The new valuation criteria set by Moody’s put California’s financial situation in a much bleaker light.
(June 13, 2013) - California's unfunded pension liabilities for all state and local governments combined is roughly $329 billion, according to Moody's new actuarial method—nearly double the original estimate of $128 billion.
The adjustment is based on a 13-year duration estimate for all plans. Each plan's actuarial accrued liability (AAL) is projected for 13 years at the plans reported discount rate. Moody's then discounts these liabilities at the high-grade long-term corporate bond rate of 5.5%, which it deems less risky than the standard 7.5%. The calculation results in an increase in AAL of roughly 13% for each one percentage point difference between 5.5% and the plan's discount rate.
By Moody's new calculations, using the 5.5% discount rate, Californian public pension plans, in aggregate, are only 64% funded, not 82%.
Employee retiree costs to date have been vastly underreported to taxpayers, according to Moody's. Governmental Accounting Standards Board (GASB) has established new rules to help prevent misreporting, and with the changes, new estimates put California's unfunded liabilities at nearly double the previous estimate.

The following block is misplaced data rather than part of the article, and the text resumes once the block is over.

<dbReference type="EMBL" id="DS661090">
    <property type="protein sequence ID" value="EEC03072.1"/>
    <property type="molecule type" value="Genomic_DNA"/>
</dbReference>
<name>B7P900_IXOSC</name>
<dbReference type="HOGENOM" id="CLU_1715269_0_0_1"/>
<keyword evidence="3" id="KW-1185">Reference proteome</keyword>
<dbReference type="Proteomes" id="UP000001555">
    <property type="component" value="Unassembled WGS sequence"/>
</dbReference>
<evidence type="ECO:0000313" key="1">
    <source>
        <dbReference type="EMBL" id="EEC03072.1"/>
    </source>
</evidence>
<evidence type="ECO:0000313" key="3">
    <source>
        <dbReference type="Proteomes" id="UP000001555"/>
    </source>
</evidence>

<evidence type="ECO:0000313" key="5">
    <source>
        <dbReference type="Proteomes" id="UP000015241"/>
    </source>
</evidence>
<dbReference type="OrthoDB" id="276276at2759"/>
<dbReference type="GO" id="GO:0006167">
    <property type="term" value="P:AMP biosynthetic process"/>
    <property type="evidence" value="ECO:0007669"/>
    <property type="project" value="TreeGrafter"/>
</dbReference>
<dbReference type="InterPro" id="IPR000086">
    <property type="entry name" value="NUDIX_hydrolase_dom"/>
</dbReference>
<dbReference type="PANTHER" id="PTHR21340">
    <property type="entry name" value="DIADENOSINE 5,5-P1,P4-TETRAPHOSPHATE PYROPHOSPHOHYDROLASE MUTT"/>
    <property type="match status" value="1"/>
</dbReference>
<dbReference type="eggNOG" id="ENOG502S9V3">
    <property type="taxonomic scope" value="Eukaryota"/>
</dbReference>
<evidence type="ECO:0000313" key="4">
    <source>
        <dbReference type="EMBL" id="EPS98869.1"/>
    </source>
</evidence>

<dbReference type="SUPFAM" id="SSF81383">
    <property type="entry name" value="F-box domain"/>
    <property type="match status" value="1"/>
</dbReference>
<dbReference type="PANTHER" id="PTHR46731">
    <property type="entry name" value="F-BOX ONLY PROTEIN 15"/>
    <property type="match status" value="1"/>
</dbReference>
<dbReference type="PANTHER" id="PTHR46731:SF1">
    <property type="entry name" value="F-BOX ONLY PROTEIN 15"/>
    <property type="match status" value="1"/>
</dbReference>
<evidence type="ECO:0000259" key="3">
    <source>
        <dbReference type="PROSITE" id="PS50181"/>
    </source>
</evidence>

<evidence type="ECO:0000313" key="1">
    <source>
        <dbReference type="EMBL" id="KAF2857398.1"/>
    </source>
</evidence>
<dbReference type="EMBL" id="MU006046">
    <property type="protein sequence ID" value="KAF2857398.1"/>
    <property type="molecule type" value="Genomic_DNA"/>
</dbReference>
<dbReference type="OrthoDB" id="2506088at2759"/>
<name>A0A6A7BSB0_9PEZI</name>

Moody's has placed 30 Californian cities on the watch list for a possible credit downgrade, while the state itself has the second lowest credit rating in the nation behind Illinois.
GASB's new rules will require state and local governments to report funded status according to lower expected rates of returns on assets. However, it is largely up to state and local governments to address how these plans can be better funded.
Last year, California Governor Jerry Brown signed a bill that will save between $43 billion and $56 billion in pension pay outs over the next three decades, according to estimates by the state's public retirement system.
GASB's new rules and Moody's new criteria are a step in the right direction, but most US pension systems are seen as more funded than they are, according to Andrew Biggs, pension expert resident scholar at the American Enterprise Institute.
When asked whether the new criteria's would change contributions or the governance of a fund, he said the markets will cause the change when governments see their borrowing rates multiply because of the insolvency of their pension funds.
"The funds are like airplanes," he said. "They were flying at 20,000 feet before the most recent financial crisis, when they lost 10,000 feet. While they have regained some altitude, they are still operating as if they will gain 8% or 9% annually in the long term. If we have another fall in markets, the pension plane will surely crash."